5. A parent or other caretaker, an adult family
  member, an adult individual residing in the same home
  as the child, or the parent's paramour must be the
  alleged perpetrator of abuse.

(Procedures Part 302.5(b), Pl.Ex. 2, pp. 10-11). If the above criteria are not satisfied, then an investigation is not commenced. If a report meets these criteria, an in-person visit with the reported child victim must begin within 24 hours. In the event of an emergency, the investigation must begin immediately, at any hour of the day or night. (Procedures Part 302.5(g)(1) and 302.5(g)(2), Pl.Ex. 2, pp. 23-24).

The Interview

The DCFS worker*fn4 goes to the residence of the alleged child victim, introduces himself or herself to the parent and tells the reason for the investigation, making reference to the receipt of the child abuse or neglect report. Although the DCFS worker does not tell the parent or caretaker*fn5 that he or she has a right to refuse to admit the DCFS worker, a worker may not force his or her way in to see the alleged child victim. If access to the child is denied, the Procedures require that the DCFS worker explain to the parent or caretaker that Illinois law gives the worker the authority to see the children. If access is still denied, the DCFS worker must immediately contact local authorities and request immediate assistance in contacting the child. If necessary, the worker must pursue a court order. (Procedures Part 302.5(d)(7), Pl.Ex. 2, p. 21).

Once inside, the worker may observe those areas of the residence "reasonably related to the allegations of abuse or neglect." (Procedures Part 302.5(g)(3)(v), Pl.Ex. 2, p. 26; Conlee Tr. 358; Buhrmann Tr. 832-33). In addition, the worker may examine the body of the alleged child to victim, if needed, to verify the report of abuse. The Handbook provides:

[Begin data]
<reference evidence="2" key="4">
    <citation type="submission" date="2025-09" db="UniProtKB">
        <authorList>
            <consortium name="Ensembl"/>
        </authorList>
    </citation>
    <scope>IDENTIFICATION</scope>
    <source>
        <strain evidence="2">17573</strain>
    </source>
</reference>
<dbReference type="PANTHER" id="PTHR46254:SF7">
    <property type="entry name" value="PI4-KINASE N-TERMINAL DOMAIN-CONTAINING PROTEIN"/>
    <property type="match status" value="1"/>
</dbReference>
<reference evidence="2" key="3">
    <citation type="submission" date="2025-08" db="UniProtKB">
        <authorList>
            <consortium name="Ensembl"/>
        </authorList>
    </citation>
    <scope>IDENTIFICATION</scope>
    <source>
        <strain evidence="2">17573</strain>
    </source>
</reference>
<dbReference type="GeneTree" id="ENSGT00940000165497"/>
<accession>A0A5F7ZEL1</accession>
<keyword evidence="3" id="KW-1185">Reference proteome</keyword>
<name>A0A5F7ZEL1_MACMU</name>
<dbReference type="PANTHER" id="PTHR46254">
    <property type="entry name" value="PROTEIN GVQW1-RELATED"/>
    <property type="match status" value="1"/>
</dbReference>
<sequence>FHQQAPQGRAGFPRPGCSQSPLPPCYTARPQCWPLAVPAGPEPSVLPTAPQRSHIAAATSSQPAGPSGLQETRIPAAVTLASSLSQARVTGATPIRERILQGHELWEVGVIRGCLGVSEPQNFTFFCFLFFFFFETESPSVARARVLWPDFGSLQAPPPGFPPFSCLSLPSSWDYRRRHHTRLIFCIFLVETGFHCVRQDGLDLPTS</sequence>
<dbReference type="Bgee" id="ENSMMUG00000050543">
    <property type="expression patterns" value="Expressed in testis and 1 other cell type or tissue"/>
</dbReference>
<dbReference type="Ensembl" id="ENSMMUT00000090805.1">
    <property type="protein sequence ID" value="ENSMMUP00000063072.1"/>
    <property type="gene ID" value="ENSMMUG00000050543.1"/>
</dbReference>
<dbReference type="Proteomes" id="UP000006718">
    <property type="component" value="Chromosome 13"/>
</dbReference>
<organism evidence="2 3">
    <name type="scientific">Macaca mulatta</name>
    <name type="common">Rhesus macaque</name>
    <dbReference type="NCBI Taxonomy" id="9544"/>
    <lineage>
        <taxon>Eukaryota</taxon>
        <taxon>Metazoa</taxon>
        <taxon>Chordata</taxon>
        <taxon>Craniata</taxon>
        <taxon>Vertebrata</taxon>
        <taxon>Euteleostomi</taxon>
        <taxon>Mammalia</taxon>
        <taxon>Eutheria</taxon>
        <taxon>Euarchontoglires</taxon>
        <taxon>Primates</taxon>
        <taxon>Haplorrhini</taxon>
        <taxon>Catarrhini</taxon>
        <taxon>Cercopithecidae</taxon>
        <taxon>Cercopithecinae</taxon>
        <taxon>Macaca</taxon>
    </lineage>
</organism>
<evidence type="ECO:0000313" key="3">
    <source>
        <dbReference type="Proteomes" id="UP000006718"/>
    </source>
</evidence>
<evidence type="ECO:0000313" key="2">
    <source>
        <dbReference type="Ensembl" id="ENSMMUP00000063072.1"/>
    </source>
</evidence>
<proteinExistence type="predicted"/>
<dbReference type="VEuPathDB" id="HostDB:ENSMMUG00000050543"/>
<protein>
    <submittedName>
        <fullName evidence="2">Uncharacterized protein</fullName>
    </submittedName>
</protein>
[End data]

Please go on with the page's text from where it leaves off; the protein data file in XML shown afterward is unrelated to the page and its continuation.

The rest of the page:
The worker should observe the child's body for
  evidence of physical abuse. When a physical
  examination is necessary to verify the allegation,
  the worker can select from the following options: The
  worker should consult with the caretaker and offer
  three options.
  1. The caretaker can take the child to a physician or
  hospital emergency room for physical examination.
  2. The worker will take the child to a physician or
  hospital emergency room for a physical examination.
  3. The caretaker and the worker can jointly disrobe
  the child and conduct a cursory physical examination.
  If the child is at school, the worker should attempt
  to contact the caretaker before having the school
  nurse examine the child. The caretaker should be
  provided with the above three options and a fourth
  one which involves having the school nurse examine
  the child. If the caretaker can not be reached, the
  worker should have the school nurse examine the
  There are a number of restrictions which apply to the
  preceding options: They are: Physical examinations of
  children alleged to be sexually abused should be
  conducted by a physician or other medical personnel,